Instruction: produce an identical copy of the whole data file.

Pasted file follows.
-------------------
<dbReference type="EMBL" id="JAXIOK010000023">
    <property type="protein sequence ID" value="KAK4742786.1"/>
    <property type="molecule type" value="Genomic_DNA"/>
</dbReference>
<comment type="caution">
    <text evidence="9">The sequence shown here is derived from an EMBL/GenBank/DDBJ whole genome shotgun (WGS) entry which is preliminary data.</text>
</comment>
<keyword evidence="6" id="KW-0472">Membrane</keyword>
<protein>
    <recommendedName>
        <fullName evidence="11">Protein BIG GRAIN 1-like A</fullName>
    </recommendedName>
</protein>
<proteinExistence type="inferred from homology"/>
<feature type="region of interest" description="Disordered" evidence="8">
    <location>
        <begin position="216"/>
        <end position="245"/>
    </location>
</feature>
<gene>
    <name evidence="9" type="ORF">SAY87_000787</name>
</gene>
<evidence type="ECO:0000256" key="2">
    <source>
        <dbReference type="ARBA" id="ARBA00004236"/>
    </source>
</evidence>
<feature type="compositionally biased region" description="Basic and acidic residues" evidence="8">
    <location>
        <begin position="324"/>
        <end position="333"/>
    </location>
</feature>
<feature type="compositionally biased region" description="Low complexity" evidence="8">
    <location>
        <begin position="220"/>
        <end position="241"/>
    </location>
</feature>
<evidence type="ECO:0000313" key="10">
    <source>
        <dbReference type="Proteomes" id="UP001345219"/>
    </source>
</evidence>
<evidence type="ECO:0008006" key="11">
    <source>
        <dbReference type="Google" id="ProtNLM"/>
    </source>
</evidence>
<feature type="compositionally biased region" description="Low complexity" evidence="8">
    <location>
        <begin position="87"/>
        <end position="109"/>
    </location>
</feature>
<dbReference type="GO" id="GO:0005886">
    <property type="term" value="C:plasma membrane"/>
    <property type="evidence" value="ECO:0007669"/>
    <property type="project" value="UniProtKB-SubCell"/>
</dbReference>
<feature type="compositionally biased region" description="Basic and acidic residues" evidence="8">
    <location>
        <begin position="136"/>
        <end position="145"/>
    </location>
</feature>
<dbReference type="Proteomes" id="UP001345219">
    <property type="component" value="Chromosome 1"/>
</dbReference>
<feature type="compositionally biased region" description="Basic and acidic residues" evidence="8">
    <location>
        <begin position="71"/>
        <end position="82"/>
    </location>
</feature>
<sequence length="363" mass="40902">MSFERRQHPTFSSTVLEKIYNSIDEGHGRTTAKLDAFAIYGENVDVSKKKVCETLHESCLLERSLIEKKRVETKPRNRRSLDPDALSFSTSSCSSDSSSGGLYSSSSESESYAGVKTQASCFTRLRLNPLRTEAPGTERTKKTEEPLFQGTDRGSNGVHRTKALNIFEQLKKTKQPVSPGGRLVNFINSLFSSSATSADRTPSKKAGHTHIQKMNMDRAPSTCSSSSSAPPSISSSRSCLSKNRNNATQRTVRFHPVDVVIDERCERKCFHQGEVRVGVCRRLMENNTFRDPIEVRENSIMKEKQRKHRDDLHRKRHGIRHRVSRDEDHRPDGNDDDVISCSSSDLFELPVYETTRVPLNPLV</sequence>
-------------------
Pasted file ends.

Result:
<dbReference type="EMBL" id="JAXIOK010000023">
    <property type="protein sequence ID" value="KAK4742786.1"/>
    <property type="molecule type" value="Genomic_DNA"/>
</dbReference>
<comment type="caution">
    <text evidence="9">The sequence shown here is derived from an EMBL/GenBank/DDBJ whole genome shotgun (WGS) entry which is preliminary data.</text>
</comment>
<keyword evidence="6" id="KW-0472">Membrane</keyword>
<protein>
    <recommendedName>
        <fullName evidence="11">Protein BIG GRAIN 1-like A</fullName>
    </recommendedName>
</protein>
<proteinExistence type="inferred from homology"/>
<feature type="region of interest" description="Disordered" evidence="8">
    <location>
        <begin position="216"/>
        <end position="245"/>
    </location>
</feature>
<gene>
    <name evidence="9" type="ORF">SAY87_000787</name>
</gene>
<evidence type="ECO:0000256" key="2">
    <source>
        <dbReference type="ARBA" id="ARBA00004236"/>
    </source>
</evidence>
<feature type="compositionally biased region" description="Basic and acidic residues" evidence="8">
    <location>
        <begin position="324"/>
        <end position="333"/>
    </location>
</feature>
<feature type="compositionally biased region" description="Low complexity" evidence="8">
    <location>
        <begin position="220"/>
        <end position="241"/>
    </location>
</feature>
<evidence type="ECO:0000313" key="10">
    <source>
        <dbReference type="Proteomes" id="UP001345219"/>
    </source>
</evidence>
<evidence type="ECO:0008006" key="11">
    <source>
        <dbReference type="Google" id="ProtNLM"/>
    </source>
</evidence>
<feature type="compositionally biased region" description="Low complexity" evidence="8">
    <location>
        <begin position="87"/>
        <end position="109"/>
    </location>
</feature>
<dbReference type="GO" id="GO:0005886">
    <property type="term" value="C:plasma membrane"/>
    <property type="evidence" value="ECO:0007669"/>
    <property type="project" value="UniProtKB-SubCell"/>
</dbReference>
<feature type="compositionally biased region" description="Basic and acidic residues" evidence="8">
    <location>
        <begin position="136"/>
        <end position="145"/>
    </location>
</feature>
<dbReference type="Proteomes" id="UP001345219">
    <property type="component" value="Chromosome 1"/>
</dbReference>
<feature type="compositionally biased region" description="Basic and acidic residues" evidence="8">
    <location>
        <begin position="71"/>
        <end position="82"/>
    </location>
</feature>
<sequence length="363" mass="40902">MSFERRQHPTFSSTVLEKIYNSIDEGHGRTTAKLDAFAIYGENVDVSKKKVCETLHESCLLERSLIEKKRVETKPRNRRSLDPDALSFSTSSCSSDSSSGGLYSSSSESESYAGVKTQASCFTRLRLNPLRTEAPGTERTKKTEEPLFQGTDRGSNGVHRTKALNIFEQLKKTKQPVSPGGRLVNFINSLFSSSATSADRTPSKKAGHTHIQKMNMDRAPSTCSSSSSAPPSISSSRSCLSKNRNNATQRTVRFHPVDVVIDERCERKCFHQGEVRVGVCRRLMENNTFRDPIEVRENSIMKEKQRKHRDDLHRKRHGIRHRVSRDEDHRPDGNDDDVISCSSSDLFELPVYETTRVPLNPLV</sequence>